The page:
Customer Reviews

6 Reviews
5 star:
4 star:
3 star:    (0)
2 star:    (0)
1 star:    (0)
Average Customer Review
Share your thoughts with other customers
Create your own review
Most Helpful First | Newest First

1 of 1 people found the following review helpful
5.0 out of 5 stars An Excellent Story, 9 April 2014
Kenneth J. Morris (Burton-upon Trent, UK) - See all my reviews
Verified Purchase(What is this?)
As an employee of no less than three large UK-located businesses in the period 1960 to 1990 which were clients of "The Firm" I was both entertained and educated by this book. It explained a great deal about their methodology and faithfully traced the changes made over the period I experienced. I consider it required reading for any management consultant.
Help other customers find the most helpful reviews 
Was this review helpful to you? Yes No

4.0 out of 5 stars In Truth Not Beached, 23 Jun 2014
Well-written, and its own considered way a vital addition to the general debate on globalisation and the further transfer of power to international elites.

The prose slightly lacks passion, although the very manicured calm of the company being profiled must represent a great inhibitor of a more lively piece of work. The basics of the story are definitely there, including interesting vignettes on the (implied and definitely odds-on) fighting of company elections for leadership positions through the pages of major publications, and also the sense that (and this may not persist) that for now many in McKinsey feel slightly beached, with the real action at Apple, Google, and other technology firms.

The rejoinder to that is that McKinsey’s networks extend so far and so widely that the company’s influence, although adapted, remains formidable, making Mr McDonald’s well-researched book a much prized guide.
Help other customers find the most helpful reviews 
Was this review helpful to you? Yes No

4.0 out of 5 stars Great insight, 7 April 2014
Verified Purchase(What is this?)
This review is from: The Firm: The Inside Story of McKinsey, The World's Most Controversial Management Consultancy (Kindle Edition)
Well written and compelling read.
A real insight into one of the most influential organisations in the world of leadership.
Help other customers find the most helpful reviews 
Was this review helpful to you? Yes No

1 of 2 people found the following review helpful
4.0 out of 5 stars Meticulous Research, 21 Dec 2013
R. Parry (Bahamas) - See all my reviews
Consulting firm, McKinsey & Co, has been saddled with lurid descriptions: "Jesuits of commerce", "Marine Corps with calculators", and "MI5 with MBAs". "The Firm" - as it nicknames itself - is sometimes described as secretive and reclusive. This book sets out to discover the truth - and, by and large, succeeds. It debunks many McKinsey myths and gives a deep insight into its culture and leadership. But it is not uncritical and there are parts that McKinsey and its 23,000 alumni won't like.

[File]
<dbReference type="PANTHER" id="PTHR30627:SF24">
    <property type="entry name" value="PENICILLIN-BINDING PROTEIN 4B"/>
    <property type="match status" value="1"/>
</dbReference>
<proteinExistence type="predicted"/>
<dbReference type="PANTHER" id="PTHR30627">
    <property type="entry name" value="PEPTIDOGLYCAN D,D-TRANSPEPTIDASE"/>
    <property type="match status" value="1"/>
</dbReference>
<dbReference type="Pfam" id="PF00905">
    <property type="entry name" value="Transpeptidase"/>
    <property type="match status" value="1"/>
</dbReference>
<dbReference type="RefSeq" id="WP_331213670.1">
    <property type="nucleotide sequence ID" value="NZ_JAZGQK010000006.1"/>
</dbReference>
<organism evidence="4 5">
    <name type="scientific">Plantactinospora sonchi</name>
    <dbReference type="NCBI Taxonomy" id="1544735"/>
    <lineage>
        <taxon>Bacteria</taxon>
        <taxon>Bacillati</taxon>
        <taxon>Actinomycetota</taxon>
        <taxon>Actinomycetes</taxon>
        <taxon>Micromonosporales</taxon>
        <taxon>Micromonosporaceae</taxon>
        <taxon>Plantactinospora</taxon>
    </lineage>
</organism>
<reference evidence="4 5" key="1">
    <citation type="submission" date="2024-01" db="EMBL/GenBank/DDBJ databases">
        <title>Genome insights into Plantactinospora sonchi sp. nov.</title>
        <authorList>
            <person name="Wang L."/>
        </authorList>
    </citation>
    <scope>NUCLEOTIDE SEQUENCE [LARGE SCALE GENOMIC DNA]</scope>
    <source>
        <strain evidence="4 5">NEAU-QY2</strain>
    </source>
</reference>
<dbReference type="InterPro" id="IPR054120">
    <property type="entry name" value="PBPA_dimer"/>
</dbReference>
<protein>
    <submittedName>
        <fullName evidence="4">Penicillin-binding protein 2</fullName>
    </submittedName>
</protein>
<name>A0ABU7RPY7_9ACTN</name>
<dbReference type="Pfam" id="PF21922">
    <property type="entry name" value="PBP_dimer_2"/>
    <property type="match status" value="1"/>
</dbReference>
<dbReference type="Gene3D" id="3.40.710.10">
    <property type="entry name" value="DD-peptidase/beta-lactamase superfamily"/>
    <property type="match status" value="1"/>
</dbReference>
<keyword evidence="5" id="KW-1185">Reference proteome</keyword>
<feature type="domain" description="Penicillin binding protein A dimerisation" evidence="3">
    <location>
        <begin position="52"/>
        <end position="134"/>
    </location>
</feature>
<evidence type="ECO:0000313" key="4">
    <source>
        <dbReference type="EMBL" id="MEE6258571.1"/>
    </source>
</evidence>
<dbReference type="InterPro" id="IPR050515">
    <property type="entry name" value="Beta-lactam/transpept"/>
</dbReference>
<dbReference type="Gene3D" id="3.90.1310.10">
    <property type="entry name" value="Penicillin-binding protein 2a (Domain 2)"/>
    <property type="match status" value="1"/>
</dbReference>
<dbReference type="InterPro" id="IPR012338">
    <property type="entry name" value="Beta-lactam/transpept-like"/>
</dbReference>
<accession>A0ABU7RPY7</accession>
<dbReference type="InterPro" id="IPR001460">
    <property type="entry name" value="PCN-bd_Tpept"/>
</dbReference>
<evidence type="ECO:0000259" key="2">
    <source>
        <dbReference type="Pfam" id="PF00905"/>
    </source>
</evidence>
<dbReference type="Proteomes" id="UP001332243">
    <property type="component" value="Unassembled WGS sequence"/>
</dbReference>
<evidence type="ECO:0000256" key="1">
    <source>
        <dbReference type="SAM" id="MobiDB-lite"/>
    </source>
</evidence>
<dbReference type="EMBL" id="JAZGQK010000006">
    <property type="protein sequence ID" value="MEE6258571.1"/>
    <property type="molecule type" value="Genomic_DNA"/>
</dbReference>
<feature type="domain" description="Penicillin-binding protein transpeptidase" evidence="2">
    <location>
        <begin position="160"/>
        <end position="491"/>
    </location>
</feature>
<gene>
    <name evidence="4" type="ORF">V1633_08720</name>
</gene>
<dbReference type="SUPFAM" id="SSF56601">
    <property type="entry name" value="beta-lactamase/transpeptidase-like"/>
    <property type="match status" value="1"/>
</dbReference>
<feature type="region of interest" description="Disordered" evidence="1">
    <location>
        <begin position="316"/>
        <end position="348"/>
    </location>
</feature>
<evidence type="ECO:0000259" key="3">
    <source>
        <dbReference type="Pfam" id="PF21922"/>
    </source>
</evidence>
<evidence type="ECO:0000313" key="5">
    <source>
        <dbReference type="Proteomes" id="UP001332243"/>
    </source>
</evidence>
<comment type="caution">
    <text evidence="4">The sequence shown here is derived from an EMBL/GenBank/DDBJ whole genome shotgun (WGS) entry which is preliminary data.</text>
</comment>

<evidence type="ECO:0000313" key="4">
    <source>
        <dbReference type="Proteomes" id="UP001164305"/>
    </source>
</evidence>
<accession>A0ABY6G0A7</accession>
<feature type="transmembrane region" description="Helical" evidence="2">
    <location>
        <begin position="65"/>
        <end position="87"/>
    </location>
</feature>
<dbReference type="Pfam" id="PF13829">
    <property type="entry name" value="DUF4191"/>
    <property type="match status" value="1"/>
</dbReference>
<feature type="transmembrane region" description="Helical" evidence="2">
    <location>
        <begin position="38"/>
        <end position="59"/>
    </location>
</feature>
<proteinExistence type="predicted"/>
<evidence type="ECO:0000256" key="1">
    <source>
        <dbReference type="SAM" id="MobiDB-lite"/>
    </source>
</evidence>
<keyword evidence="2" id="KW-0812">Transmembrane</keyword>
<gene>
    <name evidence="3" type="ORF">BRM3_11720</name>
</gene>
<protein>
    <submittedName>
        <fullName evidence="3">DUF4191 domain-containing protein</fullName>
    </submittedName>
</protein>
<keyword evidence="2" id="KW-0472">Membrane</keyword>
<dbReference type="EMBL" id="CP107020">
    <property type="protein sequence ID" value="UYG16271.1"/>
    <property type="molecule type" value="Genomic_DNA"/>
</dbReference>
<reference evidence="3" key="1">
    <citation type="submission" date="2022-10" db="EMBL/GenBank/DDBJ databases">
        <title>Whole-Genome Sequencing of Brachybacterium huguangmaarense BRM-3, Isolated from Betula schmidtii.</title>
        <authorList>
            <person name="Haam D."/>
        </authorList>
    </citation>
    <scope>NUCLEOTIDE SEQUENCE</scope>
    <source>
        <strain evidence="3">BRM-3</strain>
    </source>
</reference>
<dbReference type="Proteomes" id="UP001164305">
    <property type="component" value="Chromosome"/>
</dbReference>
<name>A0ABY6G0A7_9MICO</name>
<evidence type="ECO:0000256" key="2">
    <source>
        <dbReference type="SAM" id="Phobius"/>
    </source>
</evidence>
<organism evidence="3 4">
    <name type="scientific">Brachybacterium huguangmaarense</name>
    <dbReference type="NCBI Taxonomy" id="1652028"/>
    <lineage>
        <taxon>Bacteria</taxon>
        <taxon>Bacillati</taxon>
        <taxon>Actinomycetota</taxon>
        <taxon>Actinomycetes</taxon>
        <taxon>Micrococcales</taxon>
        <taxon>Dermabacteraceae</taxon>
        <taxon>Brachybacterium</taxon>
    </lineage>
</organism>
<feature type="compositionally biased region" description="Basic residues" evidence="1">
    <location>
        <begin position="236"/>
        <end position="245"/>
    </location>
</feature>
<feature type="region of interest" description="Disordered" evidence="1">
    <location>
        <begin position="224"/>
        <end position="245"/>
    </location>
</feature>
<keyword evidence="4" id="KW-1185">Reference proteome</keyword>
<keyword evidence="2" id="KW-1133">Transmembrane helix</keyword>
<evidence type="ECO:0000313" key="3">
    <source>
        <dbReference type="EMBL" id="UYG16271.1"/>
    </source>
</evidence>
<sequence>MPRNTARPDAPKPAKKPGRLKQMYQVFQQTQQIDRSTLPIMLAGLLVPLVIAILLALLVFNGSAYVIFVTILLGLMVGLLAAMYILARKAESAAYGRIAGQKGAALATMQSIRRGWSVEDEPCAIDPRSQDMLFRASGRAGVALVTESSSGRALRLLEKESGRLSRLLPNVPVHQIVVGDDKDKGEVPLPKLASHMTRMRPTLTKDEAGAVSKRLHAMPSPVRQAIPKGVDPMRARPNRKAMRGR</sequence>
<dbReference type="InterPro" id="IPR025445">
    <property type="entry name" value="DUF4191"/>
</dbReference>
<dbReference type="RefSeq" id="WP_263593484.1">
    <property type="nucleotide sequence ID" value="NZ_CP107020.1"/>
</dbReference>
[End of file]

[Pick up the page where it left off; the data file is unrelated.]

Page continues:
Author Duff McDonald has done a phenomenal amount of research and seems to have enjoyed unprecedented access to many of McKinsey's normally reticent Managing Directors. The notable exception was Rajat Gupta the MD who was sensationally convicted in 2012 of insider trading in the USA. It is the notoriety of Guptagate that validates the book's description of McKinsey as "controversial". And is probably why so many senior people agreed to be interviewed - to redress the reputational damage.

James McKinsey, a Chicago accountant, in effect invented the profession of management consulting in the 1920s when he peddled some revolutionary ideas about budgeting. His embryonic firm was honed and polished by his protégé, Marvin Bower who established principles and practices which have resulted in a highly distinctive or, as The Firm seems to suggest, a slightly sinister culture.

In the 1980s, recruits were given Bower's own book Perspectives which was handed over like a religious relic to communicate the "McKinsey way". As a piece of literature it was quite hard going. McDonald's book is considerably better written. He makes much of The Firm's "indoctrination" techniques observing: "Most impressive, perhaps, is [McKinsey's] unrivalled ability to attract an enormous pool of smart people and mould them into like-minded smart people - an army of highly motivated, high impact consultants."

Fuelling the cult idea, the book makes much of Bower's dress code, demanding, for example, that the consultants all wore long socks and the suggestion that only tall and good-looking candidates would be favoured. Much has clearly changed since those early days but the McKinsey's recruitment regime remains painstakingly selective.

The author's own McKinsey description is "the corporate Mandarin elite"..."doing behind the scenes work for the most powerful people in the world". He notes the active cultivation of alumni implying a tight knit clique, saying "You are still McKinsey even after you have left." He quotes McKinsey alum, the British Foreign Secretary, William Hague, "[At McKinsey] are encouraged to believe that you belong to a special club of elite people".

As might be expected from a topflight financial journalist (Mr McDonald is a star Fortune writer) the book takes a balanced approach. Indeed, at times, it feels it is trying too hard by raising a lot of contrasting questions without in some cases ever really answering them.

The Firm's narrative is structured like Chinese history - a series of Managing Directorial dynasties. This results in an excessive focus on the personality of the individuals. To the cost of Rajat Gupta who is portrayed as "greedy" - turning his back on the ethics of Bower and turning McKinsey "from a profession into a business". By contrast, his successor Ian Davis - the first British MD - comes out well as the man who returned to a higher minded purpose. And his successor, the incumbent Dominic Barton, is painted as almost a candidate for beatification who has saved the company, at least for the time being.

In a rather gloomy Epilogue Mr McDonald concludes McKinsey has grown too big: "..the greatest challenge ... is managing the complications that have resulted from its own stupendous success".